Report of the Adaptation Committee: Matters referred to in paragraphs 41, 42, and 45 of the Paris Outcome: Pepetua Latasi (Tuvalu) co-facilitated informal consultations. Parties agreed to draft conclusions on the Adaptation Committee Report. Several developing country groups said that two essential paragraphs had been deleted in the draft decision compared to the previous iteration’s section on methodologies for assessing adaptation needs, and that more discussion was needed. A developed country urged all parties to make concessions. Discussions continued in informal informals.
Informal Meeting on the PAWP: SBSTA Chair Watkinson (France) and SBI Chair Dlamini (eSwatini) reported on the work of their respective bodies, noting some progress, but also need for further work.
Egypt, for the G-77/CHINA, emphasized that agreement on finance could unlock progress on other issues and called for a comprehensive package.
Gabon, for the AFRICAN GROUP, lamented that the positive spirit of the heads of delegation meeting on finance on Tuesday, 4 December, had not resulted in notable progress in SBI consultations on Agreement Article 9.5. He called for balancing the level of detail on matters related to the effectiveness with those on related to the adequacy of support under the Technology Executive Committee.
Iran, for the LMDCs, stressed the principles of equity and CBDR-RC, calling for Agreement Article 6 to take these into account. He stressed the need to retain references to progression in the provision of support under Agreement Article 9.7 and for a more detailed discussion on the modalities for Agreement Article 9.5.
The EU called for attention to markets, emphasizing the need for coherence in the guidance with those under APA item 3 (mitigation section) and APA item 5 (transparency framework). She further stressed the need for explicit reference to avoiding double counting of credits used under other international schemes.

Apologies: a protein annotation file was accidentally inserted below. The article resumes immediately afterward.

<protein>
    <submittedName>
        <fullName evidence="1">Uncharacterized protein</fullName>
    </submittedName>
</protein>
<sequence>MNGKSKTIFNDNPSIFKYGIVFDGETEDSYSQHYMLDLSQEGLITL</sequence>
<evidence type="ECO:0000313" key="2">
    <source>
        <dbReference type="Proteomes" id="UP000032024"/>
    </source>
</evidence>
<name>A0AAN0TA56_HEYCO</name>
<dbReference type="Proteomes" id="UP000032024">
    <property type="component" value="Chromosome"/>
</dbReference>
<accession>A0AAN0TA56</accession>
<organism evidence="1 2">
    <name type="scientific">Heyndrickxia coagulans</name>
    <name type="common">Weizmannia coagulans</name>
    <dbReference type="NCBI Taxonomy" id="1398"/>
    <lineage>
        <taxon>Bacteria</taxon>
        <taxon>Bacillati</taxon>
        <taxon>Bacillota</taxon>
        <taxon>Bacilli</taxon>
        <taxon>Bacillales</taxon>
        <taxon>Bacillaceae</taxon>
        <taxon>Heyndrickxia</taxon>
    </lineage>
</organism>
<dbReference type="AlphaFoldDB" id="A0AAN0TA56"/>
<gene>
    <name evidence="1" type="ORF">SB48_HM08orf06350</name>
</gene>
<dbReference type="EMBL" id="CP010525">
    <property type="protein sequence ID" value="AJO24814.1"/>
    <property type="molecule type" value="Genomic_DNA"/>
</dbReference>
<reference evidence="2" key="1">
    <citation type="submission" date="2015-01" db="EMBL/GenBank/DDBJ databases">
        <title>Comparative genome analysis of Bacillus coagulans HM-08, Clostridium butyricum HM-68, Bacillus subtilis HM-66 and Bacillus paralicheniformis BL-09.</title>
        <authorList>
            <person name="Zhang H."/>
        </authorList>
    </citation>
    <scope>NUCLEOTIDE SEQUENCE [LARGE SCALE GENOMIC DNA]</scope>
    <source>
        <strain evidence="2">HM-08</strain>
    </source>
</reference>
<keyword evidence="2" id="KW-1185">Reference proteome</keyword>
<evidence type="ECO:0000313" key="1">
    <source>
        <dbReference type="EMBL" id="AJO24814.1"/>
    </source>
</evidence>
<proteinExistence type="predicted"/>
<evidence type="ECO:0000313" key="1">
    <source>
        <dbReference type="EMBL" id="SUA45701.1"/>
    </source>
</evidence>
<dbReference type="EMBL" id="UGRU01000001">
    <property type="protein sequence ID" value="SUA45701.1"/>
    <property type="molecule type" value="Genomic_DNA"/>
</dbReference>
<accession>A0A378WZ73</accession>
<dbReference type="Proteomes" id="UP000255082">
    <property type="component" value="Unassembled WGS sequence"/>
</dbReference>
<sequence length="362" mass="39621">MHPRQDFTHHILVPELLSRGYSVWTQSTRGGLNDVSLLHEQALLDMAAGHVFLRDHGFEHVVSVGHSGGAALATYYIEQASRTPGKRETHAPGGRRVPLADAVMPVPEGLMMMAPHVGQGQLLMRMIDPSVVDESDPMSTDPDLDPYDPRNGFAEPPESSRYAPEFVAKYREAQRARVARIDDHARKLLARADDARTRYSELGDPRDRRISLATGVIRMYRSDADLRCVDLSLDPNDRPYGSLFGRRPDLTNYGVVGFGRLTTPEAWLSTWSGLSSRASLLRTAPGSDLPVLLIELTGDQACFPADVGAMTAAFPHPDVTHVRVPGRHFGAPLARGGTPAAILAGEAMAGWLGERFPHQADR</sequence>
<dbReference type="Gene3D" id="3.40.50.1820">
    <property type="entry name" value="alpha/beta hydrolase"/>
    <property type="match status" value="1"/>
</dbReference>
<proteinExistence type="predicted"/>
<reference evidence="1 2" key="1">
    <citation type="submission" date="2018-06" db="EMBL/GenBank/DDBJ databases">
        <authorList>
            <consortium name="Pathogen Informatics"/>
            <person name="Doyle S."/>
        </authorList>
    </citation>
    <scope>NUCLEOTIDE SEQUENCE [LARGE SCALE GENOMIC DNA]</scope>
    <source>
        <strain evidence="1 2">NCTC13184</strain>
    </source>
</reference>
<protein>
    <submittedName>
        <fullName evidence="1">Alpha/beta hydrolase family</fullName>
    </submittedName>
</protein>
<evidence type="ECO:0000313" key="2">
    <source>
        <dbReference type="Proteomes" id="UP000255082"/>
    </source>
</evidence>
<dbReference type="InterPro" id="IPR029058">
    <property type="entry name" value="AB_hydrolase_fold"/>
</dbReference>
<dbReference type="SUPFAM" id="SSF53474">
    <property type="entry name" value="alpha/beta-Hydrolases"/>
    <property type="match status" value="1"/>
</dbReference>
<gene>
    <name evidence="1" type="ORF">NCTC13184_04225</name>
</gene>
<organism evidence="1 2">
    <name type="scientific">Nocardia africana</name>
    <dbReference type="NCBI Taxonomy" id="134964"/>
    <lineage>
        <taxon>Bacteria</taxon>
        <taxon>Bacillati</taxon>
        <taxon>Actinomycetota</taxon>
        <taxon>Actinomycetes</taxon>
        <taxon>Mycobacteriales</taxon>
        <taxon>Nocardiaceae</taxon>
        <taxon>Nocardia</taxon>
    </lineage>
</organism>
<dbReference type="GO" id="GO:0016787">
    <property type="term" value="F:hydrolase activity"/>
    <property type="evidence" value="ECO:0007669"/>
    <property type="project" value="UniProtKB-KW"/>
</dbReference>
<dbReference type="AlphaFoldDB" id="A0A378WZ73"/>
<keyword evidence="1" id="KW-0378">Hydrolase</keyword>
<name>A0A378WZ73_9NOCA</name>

Maldives, for AOSIS, stressed the need to respect the Paris Agreement and urged parties to find landing zones.
Switzerland, for the EIG, highlighted as difficult issues double counting in Agreement Article 6 and differentiation in discussions under Agreement Articles 9.5 and 9.7.
Saudi Arabia, for the ARAB GROUP, lamented the emerging imbalance in progress between APA, SBI, and SBSTA items. He cautioned that without a balanced package, “there won’t be a COP decision.”
Ethiopia, for the LDCs, expressed concern at attempts to add new language that does not reflect the Convention, and called for finalizing Adaptation Fund negotiations and starting discussions on the global goal on adaptation.
Colombia, for AILAC, highlighted the need for progress on Agreement Article 6, especially with regards to double counting, review provisions, and environmental integrity.
Chair Watkinson closed the session, stating the presiding officers’ will to deliver a balanced and comprehensive result on Saturday.
Mitigation Section of Decision 1/CP.21 (the Paris Outcome): During informals co-facilitated by Sin Liang Cheah (Singapore), parties commented on the first iteration of draft text.
Views strongly diverged on reflecting differentiation and the need to discuss the mandatory requirement of a mitigation element in NDCs. Countries disagreed on a decision to continue consideration of further guidance on features of NDCs at CMA 7 (2024), and on a future year for a revision of guidance.
Parties provided feedback and suggestions on textual options on accounting for NDCs, including: a list of substantive elements as well as accounting for adaptation and for support; and information to facilitate clarity, transparency and understanding (ICTU). On ICTU, they exchanged views on, inter alia: quantifiable information; time frames; scope and coverage; methodological approaches; fairness and ambition of an NDC; NDCs’ contribution to the Agreement’s objectives; and information on adaptation, support, and means of implementation. Discussions continued in informal informals.